What’s That Burning Smell? It May Be Your Graphics Card

Fasik writes:

I Boot up my PC (Windows 7 OS) and all i hear is a humming and whirring of the PC and the screen is completely black, this first started when i was playing a Game, i exited the game and didn’t see any problems, after a few minutes i could smell something weird it was between the smell of something burning and PLASTIC burning, and i don’t really know in detail what my PC specs are. I opened the PC casing and then this really strong scent of burning plastic went up my nose, i opened the window and checked what seemed to be burning, i tried not to touch too much, i felt the top of the HARD DRIVE and it was REALLY HOT, i kept the casing opened and opened the window, because i thought it was over heated, but this had never happened before and my computer never crashed before, its a fairly old PC and im kind of panicked right now, i plugged the computer out and am now waiting to for a response. By the way, the computer screen is the only thing not working i think, because the programs start, i use a messenger on both of my PC’s and i was signed in on this one while i was restarting the other one, then on this laptop it suddenly said "you have logged in from another PC" i ran to check and the screen is black and the PC is humming, and the CPU light on the outside of my case blinks for a few seconds and then works for a few and so on. Sorry for long ”help” message but im panicking.

This one is fairly obvious as to what the problem is. The fans on the graphics card have failed, card gets too hot and shuts off (while PC stays on) to avoid destroying itself/causing a fire.

Solution: Replace graphics card.

How I came to this conclusion

User was playing a game when it happened. Games are graphics-intensive.

When graphics card’s fans fail, the card will start to burn, and you will smell it easily. However, there will be no obvious visual burn marks anywhere.

Hard drives do ordinarily get really hot even with normal use, however if the circuit board on the HDD fails, the HDD would stop working altogether almost instantly (the computer wouldn’t even boot afterward).

It is confirmed the HDD isn’t the problem because the computer still boots and all programs still work.

After turning the PC off and the graphics card cools down, the PC will successfully boot, but after staying on for a little while, the video signal cuts out – again strongly pointing that the graphics card is at fault here.

It is true a graphics card can still operate even when the fan(s) are busted, but only for a short while. Eventually it will heat up enough and *plik*, no video.

Can you replace graphics card fans?

Yes, but it’s a rather annoying process as most cards are designed not to have the fans removed. It is possible to squeeze the little plastic tabs on the backside of the card so you can pull the fan housing off with needle-nose pliers and replace it, but more often than not you will crack/destroy the tabs in the process; the end result is that even with a replaced fan, the housing won’t hold properly to the card, making the new fan worthless.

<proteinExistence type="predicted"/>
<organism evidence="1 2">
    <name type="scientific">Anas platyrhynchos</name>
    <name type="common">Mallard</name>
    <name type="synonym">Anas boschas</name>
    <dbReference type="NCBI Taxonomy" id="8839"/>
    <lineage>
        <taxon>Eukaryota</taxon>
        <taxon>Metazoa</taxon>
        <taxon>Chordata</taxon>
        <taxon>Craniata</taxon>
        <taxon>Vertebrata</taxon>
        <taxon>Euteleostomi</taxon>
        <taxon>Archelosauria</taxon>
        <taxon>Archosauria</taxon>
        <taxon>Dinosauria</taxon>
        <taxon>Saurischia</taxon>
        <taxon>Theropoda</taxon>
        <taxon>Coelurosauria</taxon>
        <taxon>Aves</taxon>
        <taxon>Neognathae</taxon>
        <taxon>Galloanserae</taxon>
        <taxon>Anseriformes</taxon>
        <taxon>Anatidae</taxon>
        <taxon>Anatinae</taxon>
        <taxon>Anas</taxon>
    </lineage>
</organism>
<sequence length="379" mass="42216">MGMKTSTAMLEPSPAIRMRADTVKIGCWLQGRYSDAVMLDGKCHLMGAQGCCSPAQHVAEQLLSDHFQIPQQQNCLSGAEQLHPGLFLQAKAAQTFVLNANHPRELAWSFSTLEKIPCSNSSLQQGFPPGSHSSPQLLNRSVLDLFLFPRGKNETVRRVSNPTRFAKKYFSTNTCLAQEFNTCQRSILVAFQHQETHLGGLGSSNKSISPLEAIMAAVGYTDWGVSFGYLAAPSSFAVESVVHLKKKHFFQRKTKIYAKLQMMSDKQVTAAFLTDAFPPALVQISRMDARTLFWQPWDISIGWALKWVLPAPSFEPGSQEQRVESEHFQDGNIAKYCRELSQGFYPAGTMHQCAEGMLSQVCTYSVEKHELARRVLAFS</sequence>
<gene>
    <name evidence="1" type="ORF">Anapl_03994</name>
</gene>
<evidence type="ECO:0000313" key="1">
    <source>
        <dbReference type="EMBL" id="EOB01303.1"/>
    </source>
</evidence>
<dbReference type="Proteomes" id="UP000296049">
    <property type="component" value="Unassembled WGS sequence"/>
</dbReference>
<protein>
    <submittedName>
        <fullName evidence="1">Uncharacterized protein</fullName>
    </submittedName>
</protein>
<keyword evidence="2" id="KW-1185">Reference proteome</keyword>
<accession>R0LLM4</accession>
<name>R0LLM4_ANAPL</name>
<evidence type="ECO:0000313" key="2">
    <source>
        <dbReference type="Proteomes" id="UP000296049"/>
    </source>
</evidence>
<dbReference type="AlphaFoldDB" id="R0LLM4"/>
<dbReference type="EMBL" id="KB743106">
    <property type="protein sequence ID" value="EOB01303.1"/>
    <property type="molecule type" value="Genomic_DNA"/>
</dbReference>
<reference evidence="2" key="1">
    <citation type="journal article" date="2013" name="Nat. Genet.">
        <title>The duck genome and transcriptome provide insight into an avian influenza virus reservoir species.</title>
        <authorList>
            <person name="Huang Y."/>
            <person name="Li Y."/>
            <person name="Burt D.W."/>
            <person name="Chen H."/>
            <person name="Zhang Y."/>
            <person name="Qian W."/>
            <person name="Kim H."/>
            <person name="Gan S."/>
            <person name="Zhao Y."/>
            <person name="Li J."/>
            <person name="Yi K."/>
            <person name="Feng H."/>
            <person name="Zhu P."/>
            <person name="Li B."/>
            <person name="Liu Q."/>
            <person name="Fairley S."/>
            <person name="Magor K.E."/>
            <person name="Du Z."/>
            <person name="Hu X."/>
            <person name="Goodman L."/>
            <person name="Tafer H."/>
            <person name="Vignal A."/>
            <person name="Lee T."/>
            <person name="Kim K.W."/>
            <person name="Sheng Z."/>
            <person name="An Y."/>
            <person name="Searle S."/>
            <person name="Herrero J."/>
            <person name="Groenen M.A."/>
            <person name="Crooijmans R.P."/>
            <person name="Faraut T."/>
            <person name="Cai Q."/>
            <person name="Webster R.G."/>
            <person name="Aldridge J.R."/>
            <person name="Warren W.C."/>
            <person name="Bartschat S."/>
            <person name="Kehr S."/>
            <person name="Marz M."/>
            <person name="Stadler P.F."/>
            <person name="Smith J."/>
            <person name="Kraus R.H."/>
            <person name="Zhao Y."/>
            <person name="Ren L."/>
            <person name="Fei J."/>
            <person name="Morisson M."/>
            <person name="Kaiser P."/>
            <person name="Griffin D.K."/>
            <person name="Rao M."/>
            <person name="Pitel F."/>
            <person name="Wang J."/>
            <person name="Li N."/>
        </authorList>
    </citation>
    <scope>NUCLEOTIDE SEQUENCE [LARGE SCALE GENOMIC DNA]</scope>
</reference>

(Note: A "redneck" fix for busted plastic tabs that hold a graphics card’s fan housing is to use superglue as it acts exactly like plastic and will bond to the board easily, but once you get it to hold, you’ll never be able to remove the housing again. Only do this as a temporary fix while you go out and buy a new graphics card.)

3 thoughts on “What’s That Burning Smell? It May Be Your Graphics Card”

Avatar DOS_equis says:
I once had a friend that asked me to look at his PC because it was acting up. When I opened the machine up I noticed the VGA fan sitting in the bottom, completely disconnected from the card. The card had become so hot that it softened the two solder joints (and any plastic mounting barbs) that the fan power wires were connected to, which loosened up the wires and let the fan fall. I was very surprised and told him I had never seen something like that before. Since he didn’t really use graphic intensive stuff we just switched the monitor over to the onboard chip. 
Avatar Anonymous says:
Wow. Either it is surprising to read a post on the same issue I posted about yesterday or it is eery to realize that behind my screen there are powerful algrithms figuring out everything I do on the web and feeding me what others think I would like to see…  Either way it is weird!
Anyway, the exact same thing happened to me a couple of days ago:  burning plastic smell and realizing it came from my pc while I was playing online.  The difference is that I built a liquid cooled system for the GPU, CPU and chipset.  I had to take everything apart and it is when I removed the add-ons to the GPU that I saw that one of the transistors had burned.
Good side of this is that I wanted to upgrade my video card but didn’t have the courage to take apart my system. It’s now done and I have a new card!
Avatar Bruce says:
Super-gluing a new fan might be your only option if you’ve got an older computer and can’t purchase a new card because they’re not made any more. Been there, done that; it’s still working with the new fan.

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